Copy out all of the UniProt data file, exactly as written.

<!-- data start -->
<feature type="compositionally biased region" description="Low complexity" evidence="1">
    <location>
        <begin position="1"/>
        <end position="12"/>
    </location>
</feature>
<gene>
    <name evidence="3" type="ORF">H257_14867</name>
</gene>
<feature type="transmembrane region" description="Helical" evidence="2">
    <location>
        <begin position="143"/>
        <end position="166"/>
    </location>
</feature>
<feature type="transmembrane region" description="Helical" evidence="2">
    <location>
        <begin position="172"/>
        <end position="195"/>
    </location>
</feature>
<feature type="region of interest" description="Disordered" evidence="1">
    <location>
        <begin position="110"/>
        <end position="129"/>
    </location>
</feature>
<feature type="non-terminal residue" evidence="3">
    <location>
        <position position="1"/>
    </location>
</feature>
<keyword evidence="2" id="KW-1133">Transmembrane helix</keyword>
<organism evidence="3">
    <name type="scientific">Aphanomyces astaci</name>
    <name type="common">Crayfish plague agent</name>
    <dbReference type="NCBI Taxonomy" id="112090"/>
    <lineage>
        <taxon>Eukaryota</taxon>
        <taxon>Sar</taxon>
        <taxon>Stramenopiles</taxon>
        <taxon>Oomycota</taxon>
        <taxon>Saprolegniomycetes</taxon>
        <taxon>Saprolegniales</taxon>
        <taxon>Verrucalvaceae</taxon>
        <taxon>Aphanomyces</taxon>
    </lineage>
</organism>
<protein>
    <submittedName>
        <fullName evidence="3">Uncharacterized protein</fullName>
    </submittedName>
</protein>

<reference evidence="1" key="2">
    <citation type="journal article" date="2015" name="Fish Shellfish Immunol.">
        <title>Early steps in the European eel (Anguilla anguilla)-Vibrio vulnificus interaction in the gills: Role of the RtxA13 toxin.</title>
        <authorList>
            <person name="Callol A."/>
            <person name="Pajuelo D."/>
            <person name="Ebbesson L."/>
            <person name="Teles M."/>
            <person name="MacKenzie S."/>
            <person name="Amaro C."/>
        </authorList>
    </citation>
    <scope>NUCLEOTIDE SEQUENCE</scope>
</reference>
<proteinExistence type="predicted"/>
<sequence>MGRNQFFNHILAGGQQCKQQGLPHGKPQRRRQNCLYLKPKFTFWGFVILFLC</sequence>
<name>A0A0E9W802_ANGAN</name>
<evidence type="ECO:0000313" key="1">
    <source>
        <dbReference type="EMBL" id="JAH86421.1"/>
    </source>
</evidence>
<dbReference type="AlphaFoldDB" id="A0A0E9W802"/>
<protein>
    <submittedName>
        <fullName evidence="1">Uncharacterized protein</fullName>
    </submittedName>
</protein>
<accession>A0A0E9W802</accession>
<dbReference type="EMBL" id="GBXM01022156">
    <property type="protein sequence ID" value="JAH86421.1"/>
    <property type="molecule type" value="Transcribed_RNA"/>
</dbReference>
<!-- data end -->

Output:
<feature type="compositionally biased region" description="Low complexity" evidence="1">
    <location>
        <begin position="1"/>
        <end position="12"/>
    </location>
</feature>
<gene>
    <name evidence="3" type="ORF">H257_14867</name>
</gene>
<feature type="transmembrane region" description="Helical" evidence="2">
    <location>
        <begin position="143"/>
        <end position="166"/>
    </location>
</feature>
<feature type="transmembrane region" description="Helical" evidence="2">
    <location>
        <begin position="172"/>
        <end position="195"/>
    </location>
</feature>
<feature type="region of interest" description="Disordered" evidence="1">
    <location>
        <begin position="110"/>
        <end position="129"/>
    </location>
</feature>
<feature type="non-terminal residue" evidence="3">
    <location>
        <position position="1"/>
    </location>
</feature>
<keyword evidence="2" id="KW-1133">Transmembrane helix</keyword>
<organism evidence="3">
    <name type="scientific">Aphanomyces astaci</name>
    <name type="common">Crayfish plague agent</name>
    <dbReference type="NCBI Taxonomy" id="112090"/>
    <lineage>
        <taxon>Eukaryota</taxon>
        <taxon>Sar</taxon>
        <taxon>Stramenopiles</taxon>
        <taxon>Oomycota</taxon>
        <taxon>Saprolegniomycetes</taxon>
        <taxon>Saprolegniales</taxon>
        <taxon>Verrucalvaceae</taxon>
        <taxon>Aphanomyces</taxon>
    </lineage>
</organism>
<protein>
    <submittedName>
        <fullName evidence="3">Uncharacterized protein</fullName>
    </submittedName>
</protein>

<reference evidence="1" key="2">
    <citation type="journal article" date="2015" name="Fish Shellfish Immunol.">
        <title>Early steps in the European eel (Anguilla anguilla)-Vibrio vulnificus interaction in the gills: Role of the RtxA13 toxin.</title>
        <authorList>
            <person name="Callol A."/>
            <person name="Pajuelo D."/>
            <person name="Ebbesson L."/>
            <person name="Teles M."/>
            <person name="MacKenzie S."/>
            <person name="Amaro C."/>
        </authorList>
    </citation>
    <scope>NUCLEOTIDE SEQUENCE</scope>
</reference>
<proteinExistence type="predicted"/>
<sequence>MGRNQFFNHILAGGQQCKQQGLPHGKPQRRRQNCLYLKPKFTFWGFVILFLC</sequence>
<name>A0A0E9W802_ANGAN</name>
<evidence type="ECO:0000313" key="1">
    <source>
        <dbReference type="EMBL" id="JAH86421.1"/>
    </source>
</evidence>
<dbReference type="AlphaFoldDB" id="A0A0E9W802"/>
<protein>
    <submittedName>
        <fullName evidence="1">Uncharacterized protein</fullName>
    </submittedName>
</protein>
<accession>A0A0E9W802</accession>
<dbReference type="EMBL" id="GBXM01022156">
    <property type="protein sequence ID" value="JAH86421.1"/>
    <property type="molecule type" value="Transcribed_RNA"/>
</dbReference>